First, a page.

Article Title

The Serial Effect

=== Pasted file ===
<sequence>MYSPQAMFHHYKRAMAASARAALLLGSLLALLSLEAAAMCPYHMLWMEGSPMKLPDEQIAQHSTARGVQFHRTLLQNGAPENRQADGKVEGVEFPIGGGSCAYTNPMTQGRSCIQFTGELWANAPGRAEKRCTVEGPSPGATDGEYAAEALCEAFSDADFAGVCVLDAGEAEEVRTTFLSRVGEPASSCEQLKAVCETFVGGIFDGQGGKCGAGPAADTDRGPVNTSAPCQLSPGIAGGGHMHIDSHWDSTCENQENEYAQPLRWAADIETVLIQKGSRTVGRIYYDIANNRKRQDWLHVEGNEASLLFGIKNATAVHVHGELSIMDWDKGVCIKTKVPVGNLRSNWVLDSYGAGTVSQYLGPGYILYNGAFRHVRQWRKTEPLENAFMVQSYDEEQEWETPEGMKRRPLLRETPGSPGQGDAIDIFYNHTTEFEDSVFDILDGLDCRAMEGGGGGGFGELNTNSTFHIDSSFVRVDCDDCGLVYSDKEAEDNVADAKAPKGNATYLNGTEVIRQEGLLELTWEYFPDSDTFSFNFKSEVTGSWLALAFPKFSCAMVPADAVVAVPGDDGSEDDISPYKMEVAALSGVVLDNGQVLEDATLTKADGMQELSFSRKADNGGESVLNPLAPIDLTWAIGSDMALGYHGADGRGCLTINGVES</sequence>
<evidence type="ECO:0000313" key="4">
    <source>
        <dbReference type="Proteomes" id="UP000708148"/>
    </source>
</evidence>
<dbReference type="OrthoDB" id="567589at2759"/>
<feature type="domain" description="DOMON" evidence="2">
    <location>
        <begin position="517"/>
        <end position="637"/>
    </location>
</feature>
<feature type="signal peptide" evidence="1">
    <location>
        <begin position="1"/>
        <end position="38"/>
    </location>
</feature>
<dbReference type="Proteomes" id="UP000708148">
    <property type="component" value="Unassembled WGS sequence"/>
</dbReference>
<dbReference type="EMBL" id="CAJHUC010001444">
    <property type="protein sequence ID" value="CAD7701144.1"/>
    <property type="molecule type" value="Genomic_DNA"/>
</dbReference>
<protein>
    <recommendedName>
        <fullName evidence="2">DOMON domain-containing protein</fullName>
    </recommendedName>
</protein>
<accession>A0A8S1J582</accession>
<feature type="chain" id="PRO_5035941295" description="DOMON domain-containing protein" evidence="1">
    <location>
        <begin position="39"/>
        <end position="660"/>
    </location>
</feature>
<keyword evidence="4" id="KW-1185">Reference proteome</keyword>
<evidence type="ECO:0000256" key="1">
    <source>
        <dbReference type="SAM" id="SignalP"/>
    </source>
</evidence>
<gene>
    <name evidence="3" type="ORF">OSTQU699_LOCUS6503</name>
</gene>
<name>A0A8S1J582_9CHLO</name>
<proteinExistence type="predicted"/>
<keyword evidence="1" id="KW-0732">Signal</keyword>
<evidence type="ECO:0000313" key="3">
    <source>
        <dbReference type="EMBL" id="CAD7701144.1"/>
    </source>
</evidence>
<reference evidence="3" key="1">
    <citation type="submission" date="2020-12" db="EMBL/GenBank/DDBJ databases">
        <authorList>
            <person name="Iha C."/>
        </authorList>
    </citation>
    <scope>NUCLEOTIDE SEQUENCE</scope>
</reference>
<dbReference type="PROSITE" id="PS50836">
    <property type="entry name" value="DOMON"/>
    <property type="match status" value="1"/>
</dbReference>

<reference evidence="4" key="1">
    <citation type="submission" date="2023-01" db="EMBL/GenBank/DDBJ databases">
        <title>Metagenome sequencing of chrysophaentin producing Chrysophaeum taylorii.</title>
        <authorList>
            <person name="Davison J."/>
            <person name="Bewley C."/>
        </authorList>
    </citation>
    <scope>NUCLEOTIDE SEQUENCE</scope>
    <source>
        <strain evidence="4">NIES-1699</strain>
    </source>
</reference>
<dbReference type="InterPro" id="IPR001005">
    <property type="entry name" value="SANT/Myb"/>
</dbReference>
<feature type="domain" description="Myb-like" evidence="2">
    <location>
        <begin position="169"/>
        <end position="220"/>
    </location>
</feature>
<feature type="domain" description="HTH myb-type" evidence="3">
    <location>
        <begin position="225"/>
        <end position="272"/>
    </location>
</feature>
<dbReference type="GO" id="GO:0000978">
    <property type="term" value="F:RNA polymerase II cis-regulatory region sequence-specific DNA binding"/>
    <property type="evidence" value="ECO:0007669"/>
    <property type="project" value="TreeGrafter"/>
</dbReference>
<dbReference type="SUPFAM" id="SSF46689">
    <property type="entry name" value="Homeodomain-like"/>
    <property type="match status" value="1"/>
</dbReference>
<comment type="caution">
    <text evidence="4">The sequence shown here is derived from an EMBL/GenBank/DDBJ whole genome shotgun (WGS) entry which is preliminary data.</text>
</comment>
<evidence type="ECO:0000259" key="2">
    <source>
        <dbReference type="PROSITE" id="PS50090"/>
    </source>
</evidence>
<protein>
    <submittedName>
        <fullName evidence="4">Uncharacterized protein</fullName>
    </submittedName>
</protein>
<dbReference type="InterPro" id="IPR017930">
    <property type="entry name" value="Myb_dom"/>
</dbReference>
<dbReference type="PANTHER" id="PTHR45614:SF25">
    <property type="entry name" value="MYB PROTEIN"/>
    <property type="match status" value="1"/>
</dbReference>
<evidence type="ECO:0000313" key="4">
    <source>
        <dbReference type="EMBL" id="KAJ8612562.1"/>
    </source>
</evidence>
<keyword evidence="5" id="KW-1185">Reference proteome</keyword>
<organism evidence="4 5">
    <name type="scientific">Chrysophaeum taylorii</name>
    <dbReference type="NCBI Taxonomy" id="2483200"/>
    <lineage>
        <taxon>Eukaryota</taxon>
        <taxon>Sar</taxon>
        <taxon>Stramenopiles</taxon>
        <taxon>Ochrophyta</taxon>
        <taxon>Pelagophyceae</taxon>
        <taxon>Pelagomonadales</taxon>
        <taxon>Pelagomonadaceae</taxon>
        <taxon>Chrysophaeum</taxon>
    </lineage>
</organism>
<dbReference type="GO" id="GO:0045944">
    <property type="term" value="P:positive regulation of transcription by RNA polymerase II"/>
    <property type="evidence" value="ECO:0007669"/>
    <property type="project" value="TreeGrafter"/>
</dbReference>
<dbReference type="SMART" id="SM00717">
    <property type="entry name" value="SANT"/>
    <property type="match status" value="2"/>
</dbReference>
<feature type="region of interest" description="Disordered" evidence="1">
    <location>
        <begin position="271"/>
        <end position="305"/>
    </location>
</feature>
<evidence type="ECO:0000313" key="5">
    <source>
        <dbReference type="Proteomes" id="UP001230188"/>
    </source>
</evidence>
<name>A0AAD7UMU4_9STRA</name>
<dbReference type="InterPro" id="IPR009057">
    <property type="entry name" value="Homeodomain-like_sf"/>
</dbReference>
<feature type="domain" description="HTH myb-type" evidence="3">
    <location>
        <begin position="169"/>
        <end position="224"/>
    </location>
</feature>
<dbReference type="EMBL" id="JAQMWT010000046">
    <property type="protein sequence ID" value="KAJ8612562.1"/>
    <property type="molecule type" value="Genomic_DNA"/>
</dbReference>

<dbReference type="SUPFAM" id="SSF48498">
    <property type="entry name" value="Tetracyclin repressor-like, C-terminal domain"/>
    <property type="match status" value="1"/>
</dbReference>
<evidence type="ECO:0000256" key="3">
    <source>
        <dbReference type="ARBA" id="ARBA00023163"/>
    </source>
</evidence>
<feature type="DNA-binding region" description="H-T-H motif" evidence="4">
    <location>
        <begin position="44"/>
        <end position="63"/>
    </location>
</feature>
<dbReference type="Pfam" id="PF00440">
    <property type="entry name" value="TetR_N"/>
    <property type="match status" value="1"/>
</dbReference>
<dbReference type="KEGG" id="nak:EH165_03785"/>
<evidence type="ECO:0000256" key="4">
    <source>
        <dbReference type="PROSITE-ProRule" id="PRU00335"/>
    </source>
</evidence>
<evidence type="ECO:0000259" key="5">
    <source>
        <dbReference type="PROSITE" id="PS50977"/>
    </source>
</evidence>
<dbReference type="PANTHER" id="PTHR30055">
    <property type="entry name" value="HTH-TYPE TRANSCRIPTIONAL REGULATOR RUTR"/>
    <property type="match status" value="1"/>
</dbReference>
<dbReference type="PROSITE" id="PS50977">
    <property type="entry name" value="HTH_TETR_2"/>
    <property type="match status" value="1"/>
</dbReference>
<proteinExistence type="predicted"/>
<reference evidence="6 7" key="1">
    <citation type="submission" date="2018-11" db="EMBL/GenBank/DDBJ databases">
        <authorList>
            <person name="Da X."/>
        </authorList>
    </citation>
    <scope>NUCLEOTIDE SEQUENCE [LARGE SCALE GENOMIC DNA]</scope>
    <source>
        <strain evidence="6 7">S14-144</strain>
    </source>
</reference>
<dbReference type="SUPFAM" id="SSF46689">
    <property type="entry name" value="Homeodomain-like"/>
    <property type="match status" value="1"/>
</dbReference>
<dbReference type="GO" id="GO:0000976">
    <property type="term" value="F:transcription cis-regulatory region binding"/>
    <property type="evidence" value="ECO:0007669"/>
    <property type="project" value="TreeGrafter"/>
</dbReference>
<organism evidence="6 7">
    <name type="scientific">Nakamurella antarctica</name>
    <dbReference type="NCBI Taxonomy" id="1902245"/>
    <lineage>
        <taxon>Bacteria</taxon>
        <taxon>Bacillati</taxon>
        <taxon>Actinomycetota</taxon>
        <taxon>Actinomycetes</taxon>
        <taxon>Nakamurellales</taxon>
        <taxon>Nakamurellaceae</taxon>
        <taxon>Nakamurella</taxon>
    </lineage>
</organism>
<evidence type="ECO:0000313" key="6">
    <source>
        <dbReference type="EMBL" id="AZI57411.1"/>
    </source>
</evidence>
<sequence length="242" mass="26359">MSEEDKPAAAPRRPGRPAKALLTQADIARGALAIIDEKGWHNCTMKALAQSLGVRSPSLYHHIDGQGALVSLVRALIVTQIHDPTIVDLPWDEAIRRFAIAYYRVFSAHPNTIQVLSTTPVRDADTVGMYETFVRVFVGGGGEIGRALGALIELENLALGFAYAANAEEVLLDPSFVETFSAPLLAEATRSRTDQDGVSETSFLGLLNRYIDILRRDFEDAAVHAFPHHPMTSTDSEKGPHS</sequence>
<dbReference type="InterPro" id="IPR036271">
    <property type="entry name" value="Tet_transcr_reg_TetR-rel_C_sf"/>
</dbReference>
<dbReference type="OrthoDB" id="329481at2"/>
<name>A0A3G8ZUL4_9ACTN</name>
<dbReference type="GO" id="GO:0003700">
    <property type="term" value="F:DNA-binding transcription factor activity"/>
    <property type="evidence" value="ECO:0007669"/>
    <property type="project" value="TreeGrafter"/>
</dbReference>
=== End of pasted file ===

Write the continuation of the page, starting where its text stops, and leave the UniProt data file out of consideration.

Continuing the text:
The “CSI Effect” theorizes that criminal juries can be unduly influenced by fictional crime dramas such that they demand a higher standard of forensic evidence than is available, or even possible to provide, in most criminal cases. The CSI Effect has a strong presence in the courtroom despite its narrow focus on forensic evidence and basis in fiction. This article explores a new media-induced effect that may prove to affect American juries even more insidiously: The Serial Effect. This article explores the rise of true crime podcasts and the legal cases featured within them through focus on Syed v. Maryland and Flowers v. Mississippi, cases that were featured on true crime podcasts and both later made it all the way to the Supreme Court. By engaging directly with the podcasts that featured these cases, this article draws distinctions between the CSI Effect and the newly conceptualized Serial Effect by considering how different forms of true crime storytelling can influence cultural perceptions of criminal cases. We begin by considering what it means that the Serial Effect’s impact is due to media that casts itself as truth, not fiction, and is heralded as true. We then carefully analyze the language of these podcasts and how each podcast’s narrative construction focuses on guilt versus innocence, considers evidence, understands and explains criminal procedure, and deals with the verdict or resolution of the case. We find that true crime podcasts can vary substantially in how they construct criminal cases for the lay audience, particularly in their focus (or lack thereof) on guilt and innocence. We argue that this understudied narrative construction could have substantial impacts on jury expectations for forensic evidence and, more broadly, perhaps eclipse the previously studied CSI Effect. We conclude by calling for rigorous empirical research on this newly defined Serial Effect.

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